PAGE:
Campus labs eyed after anthrax scare
Every day, researchers here at the University of Texas Medical Branch reach into freezers filled with some of the world's deadliest viruses and bacteria.Skip to next paragraph
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The scientists are renowned for trying to develop cures for some of the most feared diseases - encephalitis, yellow fever, the plague.
Since Sept. 11, however, what goes on in the beakers and petri dishes here and at other university labs is of more than just medical curiosity. It could well impact national security.
The anthrax attacks, in particular, have suddenly brought a new level of oversight and scrutiny to an area that has largely operated in anonymity. Indeed, what has emerged in recent weeks is a portrait of a research structure about which relatively little is known - and seemingly open to easy misuse.
Now Congress wants to find out exactly what goes on behind those locked laboratory doors on campus - and do whatever it can to keep the microbes and spores from falling into the wrong hands. The University of Texas Medical Branch at Galveston, or UTMB, will be the first university laboratory in the nation to be inspected by the Office of the Inspector General at the US Department of Health and Human Services. A group will arrive Tuesday and plans to spend up to four weeks learning just how secure the facility really is.
Because it is still unknown where the anthrax-laced letters came from, it's hard to say what went wrong. But the investigation has revealed how little the government knows about the nation's research establishment.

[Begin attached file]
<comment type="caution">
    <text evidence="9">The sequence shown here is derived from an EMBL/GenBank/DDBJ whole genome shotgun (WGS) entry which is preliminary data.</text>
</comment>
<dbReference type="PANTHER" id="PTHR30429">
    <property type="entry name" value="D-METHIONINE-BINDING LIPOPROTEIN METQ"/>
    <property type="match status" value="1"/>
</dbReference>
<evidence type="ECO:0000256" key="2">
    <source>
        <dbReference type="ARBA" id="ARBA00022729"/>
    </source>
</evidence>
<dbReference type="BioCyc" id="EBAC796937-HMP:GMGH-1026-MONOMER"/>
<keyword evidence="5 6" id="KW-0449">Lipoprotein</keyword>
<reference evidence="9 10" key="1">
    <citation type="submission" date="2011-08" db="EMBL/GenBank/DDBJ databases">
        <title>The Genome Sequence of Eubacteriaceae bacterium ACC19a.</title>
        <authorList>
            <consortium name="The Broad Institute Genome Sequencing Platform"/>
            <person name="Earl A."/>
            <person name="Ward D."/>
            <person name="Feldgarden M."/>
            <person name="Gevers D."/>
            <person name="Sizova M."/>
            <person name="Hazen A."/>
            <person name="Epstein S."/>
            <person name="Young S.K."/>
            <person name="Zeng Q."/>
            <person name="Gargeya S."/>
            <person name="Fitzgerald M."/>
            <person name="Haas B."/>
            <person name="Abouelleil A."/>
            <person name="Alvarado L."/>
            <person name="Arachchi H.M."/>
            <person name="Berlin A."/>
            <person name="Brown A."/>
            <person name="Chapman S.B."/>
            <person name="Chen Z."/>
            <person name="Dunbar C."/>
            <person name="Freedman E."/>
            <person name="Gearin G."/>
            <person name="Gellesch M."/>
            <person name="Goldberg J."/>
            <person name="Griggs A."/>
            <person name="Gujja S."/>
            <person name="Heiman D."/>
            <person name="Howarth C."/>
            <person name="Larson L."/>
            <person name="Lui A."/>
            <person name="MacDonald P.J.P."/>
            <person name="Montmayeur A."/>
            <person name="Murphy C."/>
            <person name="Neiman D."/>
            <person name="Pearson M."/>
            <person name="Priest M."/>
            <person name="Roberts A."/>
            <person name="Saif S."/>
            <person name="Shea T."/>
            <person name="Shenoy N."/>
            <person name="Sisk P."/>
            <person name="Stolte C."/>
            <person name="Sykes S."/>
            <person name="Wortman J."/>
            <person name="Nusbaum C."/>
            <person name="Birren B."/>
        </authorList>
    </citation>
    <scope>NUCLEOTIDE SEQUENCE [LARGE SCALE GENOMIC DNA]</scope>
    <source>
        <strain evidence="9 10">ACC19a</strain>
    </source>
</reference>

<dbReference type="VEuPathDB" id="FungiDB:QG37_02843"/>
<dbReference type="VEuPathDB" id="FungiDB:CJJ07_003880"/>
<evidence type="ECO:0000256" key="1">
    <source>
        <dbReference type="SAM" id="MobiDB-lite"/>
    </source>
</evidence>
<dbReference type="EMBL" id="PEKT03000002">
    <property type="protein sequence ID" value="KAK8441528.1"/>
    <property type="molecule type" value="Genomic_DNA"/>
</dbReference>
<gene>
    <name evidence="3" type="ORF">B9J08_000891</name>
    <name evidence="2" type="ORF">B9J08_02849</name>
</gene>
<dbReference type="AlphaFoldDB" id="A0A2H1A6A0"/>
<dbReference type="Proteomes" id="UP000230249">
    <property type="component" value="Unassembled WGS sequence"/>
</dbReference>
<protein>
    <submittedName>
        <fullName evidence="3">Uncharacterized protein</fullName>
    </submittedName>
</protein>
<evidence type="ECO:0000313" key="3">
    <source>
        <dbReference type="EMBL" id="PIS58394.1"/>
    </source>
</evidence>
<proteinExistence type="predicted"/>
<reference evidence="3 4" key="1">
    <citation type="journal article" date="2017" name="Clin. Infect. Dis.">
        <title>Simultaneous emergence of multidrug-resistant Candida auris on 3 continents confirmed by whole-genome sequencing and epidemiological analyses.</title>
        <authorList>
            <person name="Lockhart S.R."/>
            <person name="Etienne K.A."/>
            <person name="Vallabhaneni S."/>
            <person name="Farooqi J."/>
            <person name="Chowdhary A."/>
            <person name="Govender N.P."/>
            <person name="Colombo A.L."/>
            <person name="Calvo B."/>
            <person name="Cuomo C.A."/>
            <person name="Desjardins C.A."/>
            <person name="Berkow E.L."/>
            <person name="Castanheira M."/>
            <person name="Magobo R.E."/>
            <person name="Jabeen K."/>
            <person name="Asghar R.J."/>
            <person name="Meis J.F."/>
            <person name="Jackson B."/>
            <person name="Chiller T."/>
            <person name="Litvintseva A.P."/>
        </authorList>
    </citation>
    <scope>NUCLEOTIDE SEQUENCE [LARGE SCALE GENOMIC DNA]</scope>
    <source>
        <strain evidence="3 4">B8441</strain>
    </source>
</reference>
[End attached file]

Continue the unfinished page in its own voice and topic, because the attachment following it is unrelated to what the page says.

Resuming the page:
Officials know, for instance, that there are hundreds of labs with anthrax cultures in universities, private facilities, and public-health agencies. But they don't know the exact number because they don't keep an inventory.
At present, roughly 250 university laboratories are registered with the Centers for Disease Control and Prevention (CDC) to conduct research on some 30 viruses and bacteria defined as "select agents" - anthrax, the Ebola virus, and smallpox, among others. Of those, an estimated 20 to 30 are believed to be studying anthrax.
What gaps in knowledge remain are likely to be filled in soon, and procedures tightened surrounding the study of microbes that can be used as bioterrorist weapons. Since the first anthrax death in October, "there has been a lot of looking into freezers and seeing what's in there," says Scott Becker, head of the Association of Public Health Laboratories in Washington.
He says many state health agencies received a wake-up call about how vulnerability the US is to a biological outbreak, when a strain of the African West Nile Virus showed up in the eastern United States in 1999. It has been linked to at least seven deaths in the New York area. Many labs began reevaluating their capabilities and realized they would be lacking if a major outbreak occurred.
But it took the events of Sept. 11 and the subsequent anthrax deaths to shake Congress into action. The Office of the Inspector General will not confirm nor deny that it will be touring UTMB, or any other campus for that matter, saying such an issue is a matter of national security.